• Multiple instances where dialogue was censored for the theatrical release. One instance is during the Heaven scene where Charlie originally said “Damn That Carface, I’ll kill ‘em!” But the “Damn” was removed but can still be heard in the vinyl soundtrack and could be easily be re-edited into some sort of Fanedit. There are more instances, but it is unknown what the swears were and when they took place during what scene. The only other well known change is when killer is spared from being eaten by the piranhas, he claims he has a gun. In the final version it’s a Flash Gordon ray gun, but originally it was a tommy gun. He says so too in the final movie, but it is unknown what he originally said unless you read his lips. Carface’s response is also different. In the movie, he says: a ree gun. In the uncut version he obviously said tommy instead.
  • An Alternate version of the scene where Carface attempts to murder Charlie on a huge dog in the fruit market. As implied in the previous change, the ray gun was originally a tommy gun, and sound effects of lasers as well as some color alteration changes were made to make it look more like a Flash Gordon ray gun. Also when Charlie is shot, the tomatoes that fall on him we’re meant to represent blood. This was changed for obvious reasons (Judith barsi’s death involved a gun which would have been extremely distasteful considering that this was her last movie).
  • Originally, Judith barsi was supposed to sing the song “Soon you’ll come home” but she was replaced by Lara beeson for the song due to abuse Judy was experiencing during production.
  • The Most infamous cut scene, A Extended Version of the hell scene. Around 30 seconds of footage was cut from this scene: (Cut parts are highlighted in bolt italics) Charlie is flying asunder through some lightning and falls out of the sky and into a weird looking area just above hell just as a tornado sucks him into hell. He lands on a skeleton boat and spots Charon (the skeleton demon) who is silent. He looks in shock before Charon stares at him for two seconds immediately before he hisses and roars at him, scaring Charlie. He runs back to spot the hellhound being created. After roaring distinctly, an explosion occurs and the hellhound is finally created. He starts to fly towards the ship and stops just in front of it. He says “now you are mine” while getting up but still staring down at Charlie. He starts rocking the boat off camera as Charlie sees a lava silhouette of the hellhound, scaring him. The hellhound starts demonically laughing and afterwards, he would blow fire, summoning some black imps that make silly faces and prepare to bite him. Charlie yowls in pain and to add insult to injury, Charon is walking on the boat towards him and starts hissing again. Charlie screams in both pain and fear (this is in the final movie but made more sense in the uncut version) and starts running to the top of the Plesiosaur boat, as the hellhound says: You can NEVER go back!. He is screaming in pain before it is revealed to all be a dream.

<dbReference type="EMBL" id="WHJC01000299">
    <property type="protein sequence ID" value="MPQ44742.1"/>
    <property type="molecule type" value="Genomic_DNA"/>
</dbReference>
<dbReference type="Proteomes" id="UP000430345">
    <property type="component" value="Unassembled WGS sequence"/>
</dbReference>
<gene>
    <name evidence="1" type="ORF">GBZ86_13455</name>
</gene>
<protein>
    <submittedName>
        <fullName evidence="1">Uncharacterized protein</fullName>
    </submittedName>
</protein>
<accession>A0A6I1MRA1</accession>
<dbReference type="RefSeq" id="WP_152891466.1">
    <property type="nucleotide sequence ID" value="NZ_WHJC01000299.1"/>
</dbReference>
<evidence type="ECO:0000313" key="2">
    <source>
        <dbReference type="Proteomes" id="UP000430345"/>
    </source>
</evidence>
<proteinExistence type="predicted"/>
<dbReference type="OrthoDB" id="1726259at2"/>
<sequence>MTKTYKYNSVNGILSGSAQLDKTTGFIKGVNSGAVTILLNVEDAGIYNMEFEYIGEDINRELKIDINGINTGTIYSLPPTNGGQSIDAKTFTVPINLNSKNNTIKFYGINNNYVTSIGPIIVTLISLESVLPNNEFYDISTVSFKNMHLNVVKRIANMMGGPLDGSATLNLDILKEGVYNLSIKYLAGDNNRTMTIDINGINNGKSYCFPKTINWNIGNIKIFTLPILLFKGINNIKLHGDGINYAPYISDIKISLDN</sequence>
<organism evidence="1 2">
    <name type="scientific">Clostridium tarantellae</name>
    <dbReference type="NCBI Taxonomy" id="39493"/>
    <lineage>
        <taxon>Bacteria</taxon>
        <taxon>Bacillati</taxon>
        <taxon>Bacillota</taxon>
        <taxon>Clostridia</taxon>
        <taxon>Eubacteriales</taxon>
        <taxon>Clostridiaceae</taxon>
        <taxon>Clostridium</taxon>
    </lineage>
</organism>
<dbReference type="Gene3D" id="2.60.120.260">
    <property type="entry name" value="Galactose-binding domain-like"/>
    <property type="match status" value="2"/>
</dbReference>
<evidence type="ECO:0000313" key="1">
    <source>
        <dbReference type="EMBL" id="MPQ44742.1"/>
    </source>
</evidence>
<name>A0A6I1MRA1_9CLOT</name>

The music for "All Dogs Go to Heaven" was composed by Ralph Burns with lyrics by Charles Strouse, T.J. Kuenster, Joel Hirschhorn, and Al Kasha.

An official soundtrack was released on July 1, 1989 by Curb Records on audio cassette and CD featuring 13 tracks, including 7 vocal songs performed by various cast members.

The end credits theme song "Love Survives" was dedicated to Anne-Marie's voice actress Judith Barsi, who died before the film's release.

Track Listing

  1. "Love Survives" - Irene Cara and Freddie Jackson - (3:25)
  2. "Mardi Gras" - Music Score - (1:17)
  3. "You Can't Keep a Good Dog Down" - Burt Reynolds and Dom DeLuise - (2:30)
  4. "Hellhound" - Music Score - (2:09) (cut down in final release)